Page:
Jedox have finally published a roadmap for the Palo BI Suite Community Edition, having caused considerable confusion by pre-announcing its availability last April. See here for the details. The headline dates are, a beta version due 1st of July with a Release Candidate due 1st September.
Although the announcement in April was essentially vapour-ware (no Worksheet Server V3, no Amazon EC2 images), one very significant actual deliverable was the addition to SourceForge of the Palo Excel Add-in sources (GPL licence). This, at least for me, is very welcome as it now means that Palo is truly open source. Prior to this, the server sources were GPL’d but not the main front-end tool used by the vast majority of end-users. In fact, the deep Excel integration offered by the Add-In is Palo’s main attraction to the business-focused “datasmiths” who make up the bulk of the product’s user-base.
What has Palo BI Suite to offer, besides being open source? Well, even if Jedox’s offering consisted of mediocre products, being open source as I explained above is in itself a huge advantage. Having an agnostic FOSS pivot engine that can be shared across many technologies, from Excel to Open Office to a PHP based website, is extremely useful.
However, Jedox’s BI suite is far from mediocre. Palo is now a very polished and powerful in-memory MOLAP server with excellent integration with Excel (through the Add-In, or if you take out a support contract, via ODBO/MDX powered Pivot Tables). The addition of a browser delivered spreadsheet (Worksheet Server V3) will add significantly to the product’s street appeal. Version 3 differs significantly from previous WSS versions; being open source is one, but the entire product was also completely redesigned to meet the challenge posed by web-based products from the likes of Zoho, EditGrid and of course Google Docs (not to mention the ever-present threat of a MS response). Web-based spreadsheets are becoming a commodity, so Jedox’s response was to open source the product but at the same time make it more usable for real-world business analytics.
Current browser-delivered spreadsheets suffer from two shortcomings;
- Spreadsheets with large numbers of inter-related cells (typical of business models ) tend to perform poorly, in many cases being unusable compared with Excel or Open Office.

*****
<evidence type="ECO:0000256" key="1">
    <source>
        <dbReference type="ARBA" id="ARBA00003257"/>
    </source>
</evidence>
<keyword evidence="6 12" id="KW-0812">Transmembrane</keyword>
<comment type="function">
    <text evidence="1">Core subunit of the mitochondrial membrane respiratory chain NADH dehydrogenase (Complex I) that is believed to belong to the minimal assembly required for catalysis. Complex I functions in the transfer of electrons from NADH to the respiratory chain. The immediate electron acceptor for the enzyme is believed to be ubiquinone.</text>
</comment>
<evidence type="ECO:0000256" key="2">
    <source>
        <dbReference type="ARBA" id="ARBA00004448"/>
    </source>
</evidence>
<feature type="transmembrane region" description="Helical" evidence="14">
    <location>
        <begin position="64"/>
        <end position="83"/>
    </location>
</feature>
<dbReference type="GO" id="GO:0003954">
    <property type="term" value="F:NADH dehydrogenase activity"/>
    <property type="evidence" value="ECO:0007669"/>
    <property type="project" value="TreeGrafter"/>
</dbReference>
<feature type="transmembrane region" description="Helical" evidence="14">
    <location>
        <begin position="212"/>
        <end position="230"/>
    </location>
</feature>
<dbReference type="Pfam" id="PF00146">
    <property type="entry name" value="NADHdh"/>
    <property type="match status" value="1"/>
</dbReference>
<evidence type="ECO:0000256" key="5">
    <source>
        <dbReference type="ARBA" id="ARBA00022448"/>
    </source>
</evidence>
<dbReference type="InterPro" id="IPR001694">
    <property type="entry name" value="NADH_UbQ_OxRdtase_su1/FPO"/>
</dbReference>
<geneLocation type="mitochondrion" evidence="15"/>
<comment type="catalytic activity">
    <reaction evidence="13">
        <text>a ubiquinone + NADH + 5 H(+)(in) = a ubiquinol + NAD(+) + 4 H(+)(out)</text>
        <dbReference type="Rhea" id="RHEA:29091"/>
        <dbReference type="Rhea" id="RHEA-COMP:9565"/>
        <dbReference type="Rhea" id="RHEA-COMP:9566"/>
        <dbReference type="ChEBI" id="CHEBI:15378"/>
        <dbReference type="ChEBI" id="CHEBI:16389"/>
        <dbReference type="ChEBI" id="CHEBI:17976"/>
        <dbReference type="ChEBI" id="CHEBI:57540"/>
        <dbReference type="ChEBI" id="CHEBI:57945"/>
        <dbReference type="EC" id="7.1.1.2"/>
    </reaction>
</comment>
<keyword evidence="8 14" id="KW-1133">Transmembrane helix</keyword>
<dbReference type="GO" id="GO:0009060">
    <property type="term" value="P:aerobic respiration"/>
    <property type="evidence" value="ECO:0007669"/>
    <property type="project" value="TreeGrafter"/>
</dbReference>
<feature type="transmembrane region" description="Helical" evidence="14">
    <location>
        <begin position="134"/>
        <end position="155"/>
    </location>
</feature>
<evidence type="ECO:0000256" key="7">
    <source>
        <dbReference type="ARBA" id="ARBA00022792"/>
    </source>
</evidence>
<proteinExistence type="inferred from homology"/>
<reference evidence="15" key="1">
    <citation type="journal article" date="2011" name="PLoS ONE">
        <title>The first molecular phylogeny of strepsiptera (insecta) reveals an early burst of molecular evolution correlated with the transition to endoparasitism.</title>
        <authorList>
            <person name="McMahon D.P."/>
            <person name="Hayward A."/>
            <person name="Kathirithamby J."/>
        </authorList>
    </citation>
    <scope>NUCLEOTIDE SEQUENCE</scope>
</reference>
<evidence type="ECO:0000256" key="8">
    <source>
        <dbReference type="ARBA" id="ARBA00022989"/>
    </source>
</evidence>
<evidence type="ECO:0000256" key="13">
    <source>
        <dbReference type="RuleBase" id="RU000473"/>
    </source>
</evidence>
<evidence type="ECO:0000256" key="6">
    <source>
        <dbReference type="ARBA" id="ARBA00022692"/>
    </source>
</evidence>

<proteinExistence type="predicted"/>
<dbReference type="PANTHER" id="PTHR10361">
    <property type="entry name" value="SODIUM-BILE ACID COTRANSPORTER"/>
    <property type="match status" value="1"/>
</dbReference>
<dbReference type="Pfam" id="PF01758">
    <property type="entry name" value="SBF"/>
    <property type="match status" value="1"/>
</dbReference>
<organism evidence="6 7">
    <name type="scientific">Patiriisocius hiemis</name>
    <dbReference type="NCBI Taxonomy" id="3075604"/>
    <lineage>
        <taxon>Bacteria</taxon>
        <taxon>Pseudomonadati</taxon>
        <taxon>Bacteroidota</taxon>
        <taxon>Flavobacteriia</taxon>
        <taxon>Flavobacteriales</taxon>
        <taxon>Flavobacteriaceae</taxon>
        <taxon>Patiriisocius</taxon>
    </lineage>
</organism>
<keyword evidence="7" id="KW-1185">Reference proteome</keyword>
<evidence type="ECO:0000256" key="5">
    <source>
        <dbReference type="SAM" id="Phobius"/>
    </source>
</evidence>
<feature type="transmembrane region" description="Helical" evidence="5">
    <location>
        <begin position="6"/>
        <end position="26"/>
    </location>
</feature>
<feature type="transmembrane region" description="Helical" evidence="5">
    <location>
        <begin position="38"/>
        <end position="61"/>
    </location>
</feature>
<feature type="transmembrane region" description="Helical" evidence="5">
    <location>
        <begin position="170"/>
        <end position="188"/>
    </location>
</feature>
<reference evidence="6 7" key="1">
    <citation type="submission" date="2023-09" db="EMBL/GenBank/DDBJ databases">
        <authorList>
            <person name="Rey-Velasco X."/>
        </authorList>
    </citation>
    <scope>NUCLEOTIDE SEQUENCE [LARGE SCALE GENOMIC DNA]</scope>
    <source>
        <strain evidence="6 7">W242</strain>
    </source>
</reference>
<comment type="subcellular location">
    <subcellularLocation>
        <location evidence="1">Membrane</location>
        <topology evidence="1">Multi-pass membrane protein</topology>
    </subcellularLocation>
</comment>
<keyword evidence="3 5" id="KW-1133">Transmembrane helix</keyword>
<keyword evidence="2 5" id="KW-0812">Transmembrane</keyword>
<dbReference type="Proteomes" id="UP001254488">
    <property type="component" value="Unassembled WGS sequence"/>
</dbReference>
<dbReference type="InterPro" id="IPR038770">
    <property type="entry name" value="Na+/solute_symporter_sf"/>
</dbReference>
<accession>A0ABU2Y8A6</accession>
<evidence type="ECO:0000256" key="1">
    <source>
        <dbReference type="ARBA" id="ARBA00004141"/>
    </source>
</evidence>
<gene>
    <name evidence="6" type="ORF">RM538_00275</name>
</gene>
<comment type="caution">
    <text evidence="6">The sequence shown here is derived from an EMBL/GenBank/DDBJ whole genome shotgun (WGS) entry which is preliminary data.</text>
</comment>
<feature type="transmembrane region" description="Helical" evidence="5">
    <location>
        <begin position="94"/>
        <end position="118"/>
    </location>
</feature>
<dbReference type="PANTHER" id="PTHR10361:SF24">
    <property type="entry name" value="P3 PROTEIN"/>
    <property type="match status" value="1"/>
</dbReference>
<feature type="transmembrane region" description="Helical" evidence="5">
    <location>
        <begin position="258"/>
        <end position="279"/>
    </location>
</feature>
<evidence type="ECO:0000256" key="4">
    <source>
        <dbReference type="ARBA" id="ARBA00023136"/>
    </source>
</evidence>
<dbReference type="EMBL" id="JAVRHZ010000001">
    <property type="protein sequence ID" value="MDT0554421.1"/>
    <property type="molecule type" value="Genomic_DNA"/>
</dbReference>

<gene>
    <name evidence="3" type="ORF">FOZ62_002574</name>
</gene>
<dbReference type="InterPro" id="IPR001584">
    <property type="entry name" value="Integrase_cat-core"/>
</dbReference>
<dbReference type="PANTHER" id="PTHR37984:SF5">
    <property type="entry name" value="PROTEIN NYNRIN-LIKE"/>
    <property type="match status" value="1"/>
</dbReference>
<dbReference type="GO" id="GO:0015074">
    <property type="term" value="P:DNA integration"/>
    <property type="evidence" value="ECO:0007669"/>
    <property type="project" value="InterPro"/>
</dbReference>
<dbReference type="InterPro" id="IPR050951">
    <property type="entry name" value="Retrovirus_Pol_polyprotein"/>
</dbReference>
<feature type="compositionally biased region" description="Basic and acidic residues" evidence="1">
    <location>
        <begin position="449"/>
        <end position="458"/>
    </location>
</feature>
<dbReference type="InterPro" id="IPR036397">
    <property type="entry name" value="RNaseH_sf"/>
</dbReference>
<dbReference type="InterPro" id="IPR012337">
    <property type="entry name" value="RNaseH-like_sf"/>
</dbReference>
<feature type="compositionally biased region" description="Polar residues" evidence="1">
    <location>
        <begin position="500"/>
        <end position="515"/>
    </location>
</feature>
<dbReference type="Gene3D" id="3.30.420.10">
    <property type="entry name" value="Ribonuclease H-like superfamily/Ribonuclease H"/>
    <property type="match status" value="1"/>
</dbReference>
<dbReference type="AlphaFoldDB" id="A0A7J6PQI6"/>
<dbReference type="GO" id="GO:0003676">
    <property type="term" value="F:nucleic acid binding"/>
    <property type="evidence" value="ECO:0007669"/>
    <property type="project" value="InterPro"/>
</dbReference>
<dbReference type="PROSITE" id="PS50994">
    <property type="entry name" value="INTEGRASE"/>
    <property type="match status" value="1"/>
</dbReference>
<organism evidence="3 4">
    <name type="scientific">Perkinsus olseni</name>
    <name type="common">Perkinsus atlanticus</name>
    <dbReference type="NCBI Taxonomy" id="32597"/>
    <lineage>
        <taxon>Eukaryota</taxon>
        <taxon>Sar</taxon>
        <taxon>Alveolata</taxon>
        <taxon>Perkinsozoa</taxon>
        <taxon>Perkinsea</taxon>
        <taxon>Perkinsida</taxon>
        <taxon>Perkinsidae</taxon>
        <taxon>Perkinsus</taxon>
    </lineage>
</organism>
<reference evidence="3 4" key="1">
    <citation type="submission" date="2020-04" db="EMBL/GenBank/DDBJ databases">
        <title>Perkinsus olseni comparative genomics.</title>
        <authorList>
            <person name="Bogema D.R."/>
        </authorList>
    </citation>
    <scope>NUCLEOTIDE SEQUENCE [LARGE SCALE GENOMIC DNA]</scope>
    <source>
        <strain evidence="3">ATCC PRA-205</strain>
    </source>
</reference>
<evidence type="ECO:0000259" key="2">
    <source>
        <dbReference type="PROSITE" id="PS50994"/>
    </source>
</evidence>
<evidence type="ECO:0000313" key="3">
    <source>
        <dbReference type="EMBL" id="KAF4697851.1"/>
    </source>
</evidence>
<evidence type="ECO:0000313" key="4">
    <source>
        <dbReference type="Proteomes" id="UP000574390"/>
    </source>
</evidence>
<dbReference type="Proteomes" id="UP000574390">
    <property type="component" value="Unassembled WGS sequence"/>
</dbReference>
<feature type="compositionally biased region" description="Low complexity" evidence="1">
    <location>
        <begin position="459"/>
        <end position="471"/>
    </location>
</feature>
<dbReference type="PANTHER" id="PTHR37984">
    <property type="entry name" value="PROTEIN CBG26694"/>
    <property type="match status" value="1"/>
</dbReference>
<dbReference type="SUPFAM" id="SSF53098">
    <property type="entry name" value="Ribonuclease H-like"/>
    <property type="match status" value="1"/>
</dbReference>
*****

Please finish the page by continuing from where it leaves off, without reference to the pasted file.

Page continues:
- Only available as hosted SaaS; not a major problem for some businesses, but for others, services outside the corporate firewall, especially for sensitive information such as what-if, budgeting and sales analysis models, are a no-no.
WWS V3 gets around both problems. Performance is improved by the use of Palo as the spreadsheet’s pivot engine but also by the “lazy calculation” of related cells i.e. a cell that’s not visible, and itself not yet referenced by other visible cells, remains uncalculated, saving on the constant churning that can effect large models. This combined with a DynaRange concept means templates and models react dynamically and efficiently to the ever changing datasets being presented to the sheets from the Palo OLAP server. The look’n’feel is very similar to Excel with even array-formulae being fully supported.
The second problem of only-behind-the-firewall access is solved by the open source GPL licence and by the front-end being coded in PHP (very approachable to most in-house support staff and even the odd accountant). The core (the bit not yet released) is, as far as I know, C++, so is likely to join Palo Server as being highly efficient and well engineered but perhaps beyond the technical skills of most.
If multi-dimensional analysis and budgeting could benefit your business and spreadsheets are your preferred method of communicating and working with such analysis, you need to check this out. Palo is a well kept secret (at least outside of Germany), hardly ever mentioned by the mainstream BI community, but don’t let that put you off; this is one of the best solutions out there, it’s open source but also comes with the backup of a professional company that can offer not just technical support but also implementation know-how (Jedox eats its own dog-food, being both a BI consultancy and development house).
Update July 4th 2009:
Beta Community Edition is now available. I downloaded and installed WWS V3 and gave it a quick test-drive; looks good, Palo interface has the look’n’feel of the Excel Add-in and the general spreadsheet functionality is very Excel-like, incluing CTRL-Shift-Enter to assign array formulae. Overall, the Palo BI suite offers a intuitive end-user-friendly interface; from download to effective use in less than 60 minutes, how many BI tools could you say that about?
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